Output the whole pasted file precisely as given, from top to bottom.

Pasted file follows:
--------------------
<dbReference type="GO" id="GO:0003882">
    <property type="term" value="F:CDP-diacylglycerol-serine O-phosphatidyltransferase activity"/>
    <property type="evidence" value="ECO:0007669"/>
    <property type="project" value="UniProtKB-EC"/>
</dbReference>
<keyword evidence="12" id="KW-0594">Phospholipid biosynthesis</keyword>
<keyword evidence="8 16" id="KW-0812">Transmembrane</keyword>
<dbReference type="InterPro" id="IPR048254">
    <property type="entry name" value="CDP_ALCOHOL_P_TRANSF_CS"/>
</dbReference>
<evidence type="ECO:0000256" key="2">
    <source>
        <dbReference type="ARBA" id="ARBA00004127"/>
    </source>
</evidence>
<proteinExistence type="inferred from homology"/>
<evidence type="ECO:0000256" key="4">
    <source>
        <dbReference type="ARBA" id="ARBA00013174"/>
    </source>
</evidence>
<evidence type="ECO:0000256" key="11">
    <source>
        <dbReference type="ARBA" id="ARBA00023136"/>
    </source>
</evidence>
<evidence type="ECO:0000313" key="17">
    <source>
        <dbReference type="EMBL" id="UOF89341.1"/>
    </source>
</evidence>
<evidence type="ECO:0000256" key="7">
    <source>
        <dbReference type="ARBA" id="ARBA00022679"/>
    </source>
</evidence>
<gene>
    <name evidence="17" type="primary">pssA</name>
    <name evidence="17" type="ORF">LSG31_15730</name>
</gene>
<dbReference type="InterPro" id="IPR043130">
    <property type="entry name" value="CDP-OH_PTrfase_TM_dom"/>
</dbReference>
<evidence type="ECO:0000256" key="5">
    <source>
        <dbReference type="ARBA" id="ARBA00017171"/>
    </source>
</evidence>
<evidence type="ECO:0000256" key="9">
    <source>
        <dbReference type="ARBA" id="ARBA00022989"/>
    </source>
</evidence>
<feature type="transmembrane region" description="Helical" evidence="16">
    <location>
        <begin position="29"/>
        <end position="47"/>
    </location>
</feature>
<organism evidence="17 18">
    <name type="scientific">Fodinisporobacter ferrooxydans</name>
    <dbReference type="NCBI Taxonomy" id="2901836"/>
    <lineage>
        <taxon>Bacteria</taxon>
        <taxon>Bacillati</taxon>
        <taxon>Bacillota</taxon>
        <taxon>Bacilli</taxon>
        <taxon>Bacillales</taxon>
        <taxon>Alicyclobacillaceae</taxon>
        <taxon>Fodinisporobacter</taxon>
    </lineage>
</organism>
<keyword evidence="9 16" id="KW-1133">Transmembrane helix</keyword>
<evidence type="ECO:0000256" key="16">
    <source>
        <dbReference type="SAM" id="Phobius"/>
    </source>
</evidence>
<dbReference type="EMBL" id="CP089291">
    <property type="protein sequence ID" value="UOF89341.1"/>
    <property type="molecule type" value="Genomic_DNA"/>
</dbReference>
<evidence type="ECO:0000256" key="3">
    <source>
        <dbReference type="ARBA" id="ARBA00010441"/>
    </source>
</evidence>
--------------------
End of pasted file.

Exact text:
<dbReference type="GO" id="GO:0003882">
    <property type="term" value="F:CDP-diacylglycerol-serine O-phosphatidyltransferase activity"/>
    <property type="evidence" value="ECO:0007669"/>
    <property type="project" value="UniProtKB-EC"/>
</dbReference>
<keyword evidence="12" id="KW-0594">Phospholipid biosynthesis</keyword>
<keyword evidence="8 16" id="KW-0812">Transmembrane</keyword>
<dbReference type="InterPro" id="IPR048254">
    <property type="entry name" value="CDP_ALCOHOL_P_TRANSF_CS"/>
</dbReference>
<evidence type="ECO:0000256" key="2">
    <source>
        <dbReference type="ARBA" id="ARBA00004127"/>
    </source>
</evidence>
<proteinExistence type="inferred from homology"/>
<evidence type="ECO:0000256" key="4">
    <source>
        <dbReference type="ARBA" id="ARBA00013174"/>
    </source>
</evidence>
<evidence type="ECO:0000256" key="11">
    <source>
        <dbReference type="ARBA" id="ARBA00023136"/>
    </source>
</evidence>
<evidence type="ECO:0000313" key="17">
    <source>
        <dbReference type="EMBL" id="UOF89341.1"/>
    </source>
</evidence>
<evidence type="ECO:0000256" key="7">
    <source>
        <dbReference type="ARBA" id="ARBA00022679"/>
    </source>
</evidence>
<gene>
    <name evidence="17" type="primary">pssA</name>
    <name evidence="17" type="ORF">LSG31_15730</name>
</gene>
<dbReference type="InterPro" id="IPR043130">
    <property type="entry name" value="CDP-OH_PTrfase_TM_dom"/>
</dbReference>
<evidence type="ECO:0000256" key="5">
    <source>
        <dbReference type="ARBA" id="ARBA00017171"/>
    </source>
</evidence>
<evidence type="ECO:0000256" key="9">
    <source>
        <dbReference type="ARBA" id="ARBA00022989"/>
    </source>
</evidence>
<feature type="transmembrane region" description="Helical" evidence="16">
    <location>
        <begin position="29"/>
        <end position="47"/>
    </location>
</feature>
<organism evidence="17 18">
    <name type="scientific">Fodinisporobacter ferrooxydans</name>
    <dbReference type="NCBI Taxonomy" id="2901836"/>
    <lineage>
        <taxon>Bacteria</taxon>
        <taxon>Bacillati</taxon>
        <taxon>Bacillota</taxon>
        <taxon>Bacilli</taxon>
        <taxon>Bacillales</taxon>
        <taxon>Alicyclobacillaceae</taxon>
        <taxon>Fodinisporobacter</taxon>
    </lineage>
</organism>
<keyword evidence="9 16" id="KW-1133">Transmembrane helix</keyword>
<evidence type="ECO:0000256" key="16">
    <source>
        <dbReference type="SAM" id="Phobius"/>
    </source>
</evidence>
<dbReference type="EMBL" id="CP089291">
    <property type="protein sequence ID" value="UOF89341.1"/>
    <property type="molecule type" value="Genomic_DNA"/>
</dbReference>
<evidence type="ECO:0000256" key="3">
    <source>
        <dbReference type="ARBA" id="ARBA00010441"/>
    </source>
</evidence>